Find the nearest Lighthouses
Lighthouses may now be automated but they still provide a critically important service to shipping. Our Lighthouse category brings all Coast Radar’s listings related to lighthouses together, where most are positioned also in stunning and often rugged coastal landscapes.
Finding the best things to see and do on a day out with your family or friends is easy – simply explore the lighthouse links below, hit the jump to my location button or use the search bar to plan your next UK and Ireland activity.
- Bardsey Lighthouse stands on the southerly tip of the island and gives a guide to vessels in passage through St George’s Channel and the Irish Sea. The lighthouse tower is unusual in being square in plan. It is striped in red and white horizontal bands. The building was erected by Trinity House in 1821 at a cost of £5,470 12s 6d plus a further £2,950 16s 7d for the lantern. Leaving Strumble Head behind, vessels enter Cardigan Bay, where in the 1890s a lightship was stationed which is no longer in use. The next headland encountered is the Lleyn Peninsula of Caernavonshire with the small island of Bardsey separated from the mainland by the Bardsey Sound. The island, some 2 miles long by ½ mile wide, is surrounded by outcrops of sharp rocks. In the sixth century Bardsey was a refuge for the Celts who sought sanctuary from the bloodthirsty Saxons. Only the ruins of the Abbey of St. Mary remain, but the sanctity of its patron, St Dolmers, who died there in 612 made the Abbey famous all over Britain. The remains of many venerable monks were conveyed to the island to be buried, and acres of graves record tales of pious and laborious lives.
- The Douglas Head Lighthouse marks the entrance to Douglas Bay on the east coast of the Isle of Man. The lighthouse is 32 metres (105 ft) split between the tower at 20 metres (66 ft) and its base at 12 metres (39 ft). Lighthouse at Douglas Head image: cc-by-sa/2.0 – © Richard Hoare – geograph.org.uk/p/3110907
- The Maughold Head Lighthouse was built in 1914 and sits on a headland at the southern end of Ramsey Bay. The 23m high lighthouse tower, with the lighthouse keepers accommodation built on the headland above the tower at the same level as the lantern. A set of 127 steps links the tower to the keeper’s cottage. Maughold Head Lighthouse image: cc-by-sa/2.0 – © Neil Theasby – geograph.org.uk/p/4872136
- Trevose Head lighthouse’s light is situated on the north-west extremity of the head, with gigantic cliffs of grey granite rising sheer from the sea to a height of 150 feet or more. The headland is managed by the National Trust and offers large car parks and some nice walks with spectacular coastal scenery.
- Hilbre Island Lighthouse provides a port land mark for the Hilbre swash in the River Dee estuary. This small automatic lighthouse came under the full jurisdiction of Trinity House in 1973, before this it was operated by the Mersey Docks and Harbour Board Authority.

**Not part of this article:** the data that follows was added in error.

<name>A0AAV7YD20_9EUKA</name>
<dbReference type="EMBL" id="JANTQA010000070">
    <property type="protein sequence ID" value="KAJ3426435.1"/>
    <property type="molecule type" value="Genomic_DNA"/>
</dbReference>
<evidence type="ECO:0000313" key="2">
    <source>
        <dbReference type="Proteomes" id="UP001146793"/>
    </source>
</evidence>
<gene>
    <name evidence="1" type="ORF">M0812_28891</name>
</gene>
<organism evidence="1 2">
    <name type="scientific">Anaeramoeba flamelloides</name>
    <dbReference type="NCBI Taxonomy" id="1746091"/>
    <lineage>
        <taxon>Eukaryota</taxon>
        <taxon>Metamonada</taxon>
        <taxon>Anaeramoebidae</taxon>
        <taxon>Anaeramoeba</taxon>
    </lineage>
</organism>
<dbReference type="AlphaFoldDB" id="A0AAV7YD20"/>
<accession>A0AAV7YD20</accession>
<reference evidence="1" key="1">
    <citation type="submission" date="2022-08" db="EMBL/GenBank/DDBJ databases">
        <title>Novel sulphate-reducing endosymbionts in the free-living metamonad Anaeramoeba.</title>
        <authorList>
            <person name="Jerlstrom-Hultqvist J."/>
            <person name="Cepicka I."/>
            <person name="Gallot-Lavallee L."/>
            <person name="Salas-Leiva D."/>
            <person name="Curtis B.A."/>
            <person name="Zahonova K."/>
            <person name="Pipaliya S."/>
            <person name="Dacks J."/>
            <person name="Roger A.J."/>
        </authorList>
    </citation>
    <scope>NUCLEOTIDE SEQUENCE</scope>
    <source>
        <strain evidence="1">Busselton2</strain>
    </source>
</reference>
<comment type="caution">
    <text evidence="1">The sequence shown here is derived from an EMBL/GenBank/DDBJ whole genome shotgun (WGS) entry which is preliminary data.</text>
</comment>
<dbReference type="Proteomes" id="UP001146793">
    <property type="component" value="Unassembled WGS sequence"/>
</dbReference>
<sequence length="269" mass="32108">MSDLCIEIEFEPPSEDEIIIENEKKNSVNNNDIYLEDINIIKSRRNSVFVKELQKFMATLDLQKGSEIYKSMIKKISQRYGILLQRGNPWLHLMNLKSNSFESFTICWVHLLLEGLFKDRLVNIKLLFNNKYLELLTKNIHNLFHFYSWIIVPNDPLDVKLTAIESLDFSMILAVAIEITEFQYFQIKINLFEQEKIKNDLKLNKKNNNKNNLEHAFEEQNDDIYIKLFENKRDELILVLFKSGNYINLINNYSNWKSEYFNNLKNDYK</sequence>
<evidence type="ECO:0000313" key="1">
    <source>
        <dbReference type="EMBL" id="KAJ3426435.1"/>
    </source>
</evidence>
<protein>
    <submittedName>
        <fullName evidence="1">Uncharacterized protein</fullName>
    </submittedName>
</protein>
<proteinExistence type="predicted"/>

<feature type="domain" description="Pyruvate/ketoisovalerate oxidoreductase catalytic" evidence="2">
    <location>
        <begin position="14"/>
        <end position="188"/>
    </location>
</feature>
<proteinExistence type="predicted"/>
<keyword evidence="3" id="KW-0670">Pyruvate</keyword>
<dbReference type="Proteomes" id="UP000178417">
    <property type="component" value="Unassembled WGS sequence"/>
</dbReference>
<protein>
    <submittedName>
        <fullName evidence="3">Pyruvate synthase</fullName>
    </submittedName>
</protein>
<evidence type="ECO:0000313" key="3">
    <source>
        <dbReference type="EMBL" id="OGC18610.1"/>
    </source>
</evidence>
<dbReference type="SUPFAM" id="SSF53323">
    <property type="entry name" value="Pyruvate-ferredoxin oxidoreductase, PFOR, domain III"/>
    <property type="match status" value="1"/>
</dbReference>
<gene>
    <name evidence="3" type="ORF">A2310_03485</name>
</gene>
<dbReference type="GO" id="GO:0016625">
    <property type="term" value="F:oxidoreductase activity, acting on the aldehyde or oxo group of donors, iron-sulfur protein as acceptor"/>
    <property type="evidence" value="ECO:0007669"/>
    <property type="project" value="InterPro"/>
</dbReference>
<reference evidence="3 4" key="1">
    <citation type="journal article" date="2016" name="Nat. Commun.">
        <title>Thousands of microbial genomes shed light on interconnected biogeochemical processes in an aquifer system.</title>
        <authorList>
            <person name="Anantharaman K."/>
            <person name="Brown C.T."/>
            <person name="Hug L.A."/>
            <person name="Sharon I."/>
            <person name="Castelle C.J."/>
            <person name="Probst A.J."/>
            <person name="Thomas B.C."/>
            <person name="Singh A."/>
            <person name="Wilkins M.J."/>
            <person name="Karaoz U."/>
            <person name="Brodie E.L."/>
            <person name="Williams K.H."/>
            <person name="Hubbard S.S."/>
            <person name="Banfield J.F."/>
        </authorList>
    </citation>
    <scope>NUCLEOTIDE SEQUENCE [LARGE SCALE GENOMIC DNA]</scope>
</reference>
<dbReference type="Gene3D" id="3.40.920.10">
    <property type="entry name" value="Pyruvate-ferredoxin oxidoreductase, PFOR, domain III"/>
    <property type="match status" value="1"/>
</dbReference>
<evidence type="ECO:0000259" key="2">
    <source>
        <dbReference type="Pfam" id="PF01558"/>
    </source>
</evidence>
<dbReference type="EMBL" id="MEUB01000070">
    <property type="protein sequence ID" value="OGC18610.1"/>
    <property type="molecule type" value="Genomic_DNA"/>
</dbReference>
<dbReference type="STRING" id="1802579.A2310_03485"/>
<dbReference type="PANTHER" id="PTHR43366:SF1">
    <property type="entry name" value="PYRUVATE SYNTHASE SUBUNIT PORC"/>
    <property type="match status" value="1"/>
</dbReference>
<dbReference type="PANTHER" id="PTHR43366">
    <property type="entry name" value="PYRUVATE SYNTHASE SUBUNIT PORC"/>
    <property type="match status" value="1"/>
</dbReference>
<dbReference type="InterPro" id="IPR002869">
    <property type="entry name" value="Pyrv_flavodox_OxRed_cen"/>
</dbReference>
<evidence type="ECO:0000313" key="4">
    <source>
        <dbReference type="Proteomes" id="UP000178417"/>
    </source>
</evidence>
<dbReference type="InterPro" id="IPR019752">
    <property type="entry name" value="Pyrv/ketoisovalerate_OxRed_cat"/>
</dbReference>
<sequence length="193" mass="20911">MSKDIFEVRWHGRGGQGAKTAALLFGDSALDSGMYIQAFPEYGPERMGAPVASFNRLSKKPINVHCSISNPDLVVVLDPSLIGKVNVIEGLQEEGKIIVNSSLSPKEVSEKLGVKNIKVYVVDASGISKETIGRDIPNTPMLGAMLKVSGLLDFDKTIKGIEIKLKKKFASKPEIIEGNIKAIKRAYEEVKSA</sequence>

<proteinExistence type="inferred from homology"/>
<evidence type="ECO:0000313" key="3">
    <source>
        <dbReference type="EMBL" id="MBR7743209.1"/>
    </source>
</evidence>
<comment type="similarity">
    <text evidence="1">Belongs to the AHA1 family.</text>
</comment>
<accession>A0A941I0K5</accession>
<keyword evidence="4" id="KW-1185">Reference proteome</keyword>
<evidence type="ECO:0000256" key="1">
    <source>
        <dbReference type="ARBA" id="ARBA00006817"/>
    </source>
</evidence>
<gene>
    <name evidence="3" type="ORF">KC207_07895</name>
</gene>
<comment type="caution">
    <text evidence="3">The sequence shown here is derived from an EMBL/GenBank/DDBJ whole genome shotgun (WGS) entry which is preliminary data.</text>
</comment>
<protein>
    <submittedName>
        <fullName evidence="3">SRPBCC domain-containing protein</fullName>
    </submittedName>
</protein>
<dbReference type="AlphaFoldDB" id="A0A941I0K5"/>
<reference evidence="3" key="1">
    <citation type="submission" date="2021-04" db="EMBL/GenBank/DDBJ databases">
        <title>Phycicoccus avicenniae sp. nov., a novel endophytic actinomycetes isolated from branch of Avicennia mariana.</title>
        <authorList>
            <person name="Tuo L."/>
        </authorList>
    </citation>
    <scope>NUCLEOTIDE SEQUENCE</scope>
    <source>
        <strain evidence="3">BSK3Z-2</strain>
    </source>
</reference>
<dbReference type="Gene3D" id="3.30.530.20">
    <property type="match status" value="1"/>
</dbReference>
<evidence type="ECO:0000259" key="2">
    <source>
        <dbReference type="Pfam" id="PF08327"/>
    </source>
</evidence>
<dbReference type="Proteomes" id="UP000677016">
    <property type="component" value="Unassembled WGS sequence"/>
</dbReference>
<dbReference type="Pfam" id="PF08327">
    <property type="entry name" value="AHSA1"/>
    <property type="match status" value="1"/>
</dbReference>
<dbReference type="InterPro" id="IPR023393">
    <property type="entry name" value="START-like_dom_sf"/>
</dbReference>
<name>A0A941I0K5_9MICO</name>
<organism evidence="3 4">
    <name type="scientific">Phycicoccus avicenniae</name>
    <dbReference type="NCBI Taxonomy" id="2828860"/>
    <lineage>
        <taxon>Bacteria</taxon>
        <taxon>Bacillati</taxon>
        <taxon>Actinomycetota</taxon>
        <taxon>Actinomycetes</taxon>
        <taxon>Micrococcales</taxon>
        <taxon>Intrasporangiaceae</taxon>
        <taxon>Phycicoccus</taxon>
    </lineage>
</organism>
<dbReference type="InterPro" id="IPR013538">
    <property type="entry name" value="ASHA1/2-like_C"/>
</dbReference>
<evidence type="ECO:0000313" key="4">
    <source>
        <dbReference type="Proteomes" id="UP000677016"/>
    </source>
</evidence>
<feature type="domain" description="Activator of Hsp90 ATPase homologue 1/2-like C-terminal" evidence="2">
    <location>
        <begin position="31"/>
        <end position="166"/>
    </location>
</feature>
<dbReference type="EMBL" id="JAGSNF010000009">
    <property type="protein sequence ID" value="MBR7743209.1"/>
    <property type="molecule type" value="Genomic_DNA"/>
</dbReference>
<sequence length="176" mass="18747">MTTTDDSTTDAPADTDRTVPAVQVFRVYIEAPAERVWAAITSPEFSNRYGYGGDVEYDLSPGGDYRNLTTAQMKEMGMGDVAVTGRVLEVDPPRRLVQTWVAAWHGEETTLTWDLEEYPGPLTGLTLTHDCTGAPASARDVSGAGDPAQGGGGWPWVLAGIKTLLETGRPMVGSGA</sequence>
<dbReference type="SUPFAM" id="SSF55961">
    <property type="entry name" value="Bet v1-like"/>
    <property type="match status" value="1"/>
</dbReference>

- At the mouth of the Bristol Channel lies the Island of Lundy. It is a rugged mass of dark granite, surrounded by reefs of sharp rocks that make an approach to the island difficult to the unknowing sailor. Measuring about 3½ miles in length by ¾ mile in width the island has some 20 miles of dangerous coastline. The South Lighthouse is a compact station with a white circular tower. It was automated and converted to solar power in 1994.
- Beachy Head is sited about 165 metres seawards from the base of the cliffs. It is said that as early as 1670 a light shone to guide passing vessels from the top of the cliffs at Beachy Head, the 90 metres high seaward termination of the Sussex Downs. In 1828 James Walker erected Belle Toute Lighthouse, a 14 metre high circular tower, on the headland. This remained in operation till 1899 when it was abandoned due to being frequently shrouded in mist and threatened with collapse because of recurrent falls of chalk from the cliff. In 1902 under the direction of Sir Thomas Matthews, the Trinity House Engineer-in-Chief, the present lighthouse was brought into service, sited about 165 metres seawards from the base of the cliffs. It took two years to complete and involved building a coffer-dam and a cableway from the top of the cliffs to carry materials down to the site. 3,660 tons of Cornish granite were used in the construction of the tower. More details: www.trinityhouse.co.uk
- The Calf of Man and its offshore rocks have four lighthouses. The original (1816/1818) two lights consisted of two circular stone towers with light keepers accommodation with the two towers, 560 feet apart, aligned to indicate a safe course past the dangerous Chicken Rock. The lights were discontinued in 1875 when the Chicken Rock light was established.
- Dungeness lies at the southernmost point of Kent and is an enormous flat of sand and shingle which has been a hazard to shipping for hundreds of years. Dungeness Lighthouse marks the end of the peninsula and is also an important way mark and reference for vessels navigating the Dover Straits.